Tag Archives: publications

Answering to reviewers

How to answer to reviewers' points, suggestions, comments, rants etc. is something I consider every time I have to answer to reviewers, points, suggestions, comments, and especially rants. The Italian school, as far as I know, is on the very polite side of the fence. You start by writing:

We thank the Editor, Associate Editor, reviewers for the very interesting points, comments and suggestions (not rants) that will surely improve the new version of the manuscript. We are grateful for the possibility of resubmitting the paper (actually we would have preferred a major revision, but apparently the way of the Tao in the last 5 years is rejecting everything and then with some benevolence allowing a resubmission, which is not a guarantee of future consideration and absolutely not of future publication, since as stated in the bottom of the mail coming from the Editor, just before the signature, only 10 to 20% of the submitted manuscripts are getting published in this very selective journal because even in 2013 there is competition for space) and we answered in detail to each and every question, comment, suggestion, point raised by Editor, Associate Editor and reviewers. Thanks a lot again".

Then, in the actual "Response to Reviewers" you start the answers to reviewers' points (90% of the time), with "We perfectly agree with the reviewers" or "We understand reviewer's concern". Which, by the way, is true most of the time. When it is not true you write it anyway because looking for battles when they allowed you out of benevolence to submit a greatly revised version of the manuscript (because the previous one was totally unacceptable and also the Editor agreed with the reviewers) is not the way forward.

Now, how do I like authors to answer to my points when I am reviewing their papers? Do I care about how they answer (dear reviewer, thanks for your brilliant consideration) or only to what they answer (i.e. content)? Well, I'd say that I am much more interested in what they answer with respect to how they answer if how they answer is acceptable. I am very elastic and so far I never had any concerns. I am much more interested in science than in formalism. So, why am I paying more attention than other scientists (given my experience) on how I answer? Does it make a difference? It should not, but.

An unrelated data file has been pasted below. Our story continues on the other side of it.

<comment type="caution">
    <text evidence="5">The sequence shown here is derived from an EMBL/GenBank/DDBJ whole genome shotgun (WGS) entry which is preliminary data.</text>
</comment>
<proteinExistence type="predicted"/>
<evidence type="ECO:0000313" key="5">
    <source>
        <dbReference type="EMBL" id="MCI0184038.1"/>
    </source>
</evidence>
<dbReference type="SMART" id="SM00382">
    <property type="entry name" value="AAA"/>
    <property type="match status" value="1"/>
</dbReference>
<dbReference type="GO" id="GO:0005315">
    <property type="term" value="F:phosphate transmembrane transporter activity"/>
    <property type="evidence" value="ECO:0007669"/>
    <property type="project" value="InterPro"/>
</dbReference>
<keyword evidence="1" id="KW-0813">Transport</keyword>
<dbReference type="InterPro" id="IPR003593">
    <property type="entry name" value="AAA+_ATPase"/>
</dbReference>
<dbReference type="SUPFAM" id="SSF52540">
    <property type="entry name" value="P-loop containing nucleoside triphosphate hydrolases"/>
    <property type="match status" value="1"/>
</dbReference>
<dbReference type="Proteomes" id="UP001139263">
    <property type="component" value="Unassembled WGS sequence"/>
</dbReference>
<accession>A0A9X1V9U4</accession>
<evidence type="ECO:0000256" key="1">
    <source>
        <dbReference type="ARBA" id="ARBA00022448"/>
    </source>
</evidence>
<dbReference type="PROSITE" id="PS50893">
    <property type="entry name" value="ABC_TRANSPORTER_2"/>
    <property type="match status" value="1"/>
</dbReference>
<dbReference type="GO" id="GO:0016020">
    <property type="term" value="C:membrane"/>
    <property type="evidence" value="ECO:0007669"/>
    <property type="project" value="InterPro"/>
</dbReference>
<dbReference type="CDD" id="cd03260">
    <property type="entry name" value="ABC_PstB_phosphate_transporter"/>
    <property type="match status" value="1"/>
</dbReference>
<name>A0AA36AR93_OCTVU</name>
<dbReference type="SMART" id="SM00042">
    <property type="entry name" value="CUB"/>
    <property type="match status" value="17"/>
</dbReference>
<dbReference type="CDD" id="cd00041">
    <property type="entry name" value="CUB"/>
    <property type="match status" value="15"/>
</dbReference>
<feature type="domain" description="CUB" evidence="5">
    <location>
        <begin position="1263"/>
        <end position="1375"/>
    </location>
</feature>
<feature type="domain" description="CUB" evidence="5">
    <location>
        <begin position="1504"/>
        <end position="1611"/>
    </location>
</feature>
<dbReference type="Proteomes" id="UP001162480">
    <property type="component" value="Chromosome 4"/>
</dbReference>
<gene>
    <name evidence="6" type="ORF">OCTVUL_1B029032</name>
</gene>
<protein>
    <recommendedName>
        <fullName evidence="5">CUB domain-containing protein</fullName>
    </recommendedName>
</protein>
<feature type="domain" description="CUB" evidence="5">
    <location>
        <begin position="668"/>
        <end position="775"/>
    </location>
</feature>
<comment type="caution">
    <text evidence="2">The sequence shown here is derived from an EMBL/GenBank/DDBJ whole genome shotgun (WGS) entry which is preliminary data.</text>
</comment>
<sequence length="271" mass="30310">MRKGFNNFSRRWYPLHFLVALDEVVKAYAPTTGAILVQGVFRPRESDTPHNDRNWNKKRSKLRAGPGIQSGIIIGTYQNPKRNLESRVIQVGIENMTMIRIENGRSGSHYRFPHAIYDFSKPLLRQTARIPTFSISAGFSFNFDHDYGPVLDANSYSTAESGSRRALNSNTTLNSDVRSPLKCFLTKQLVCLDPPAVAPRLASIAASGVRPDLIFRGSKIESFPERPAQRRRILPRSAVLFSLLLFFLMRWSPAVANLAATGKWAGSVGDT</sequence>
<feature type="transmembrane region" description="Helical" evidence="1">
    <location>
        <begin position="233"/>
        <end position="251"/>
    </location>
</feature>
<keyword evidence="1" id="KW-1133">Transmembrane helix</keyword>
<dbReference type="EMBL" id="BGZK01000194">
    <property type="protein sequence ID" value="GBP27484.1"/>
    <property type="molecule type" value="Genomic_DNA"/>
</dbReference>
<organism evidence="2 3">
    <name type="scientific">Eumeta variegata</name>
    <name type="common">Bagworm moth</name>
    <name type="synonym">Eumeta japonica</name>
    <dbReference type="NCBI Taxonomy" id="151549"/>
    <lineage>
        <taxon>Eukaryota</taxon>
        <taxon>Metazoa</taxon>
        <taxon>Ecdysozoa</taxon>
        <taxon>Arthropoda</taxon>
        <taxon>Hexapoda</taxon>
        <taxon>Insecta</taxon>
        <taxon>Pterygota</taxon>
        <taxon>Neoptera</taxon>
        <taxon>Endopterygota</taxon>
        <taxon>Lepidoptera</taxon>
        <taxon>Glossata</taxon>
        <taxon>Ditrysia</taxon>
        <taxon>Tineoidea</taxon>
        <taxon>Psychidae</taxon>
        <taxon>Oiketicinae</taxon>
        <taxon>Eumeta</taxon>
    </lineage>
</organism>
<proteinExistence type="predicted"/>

What it takes to win an ERC starting research grant

According to the ERC (European Research Council) webpage, ERC Starting and Consolidator Grants (from now on just ERC grants) “aim to support up-and-coming research leaders who are about to establish a proper research team and to start conducting independent research in Europe”. In brief, candidates for ERC grants are researchers of any nationality with 2-7 (Starting) and 7-14 (Consolidator) years of experience since completion of PhD. A project must be submitted. Research must be conducted in a public or private research organization located in one of the EU Member State or Associated Countries. The funding is up to € 1.5 (Starting) to 2 (Consolidator) million, and the duration is up to 5 years. The sole criterion for assigning a ERC grants is excellence, considering both publication record and the proposed project. According to official stats, the overall success rate for ERC grants in 2013 was 9%.

Up to 2011, the most successful institutions (combining starting and consolidator grants) were CNRS (France), University of Cambridge (UK), University of Oxford (UK), Max Planck Society (Germany), EPFL (Lusanne, Switzerland), Hebrew University of Jerusalem (Israel), ETH (Zurich, Switzerland), Imperial College (London, UK), University College London (UK), Weizmann Institute (Israel).

For Marie Curie Fellowships  (data is for year 2012), success rate was 19.19% for Intra-European Fellowships, and 20.09% for International Outgoing Fellowships (I have one of those). So, there is a substantial drop in success rate (as expected) going from MC Fellowships to ERC grants .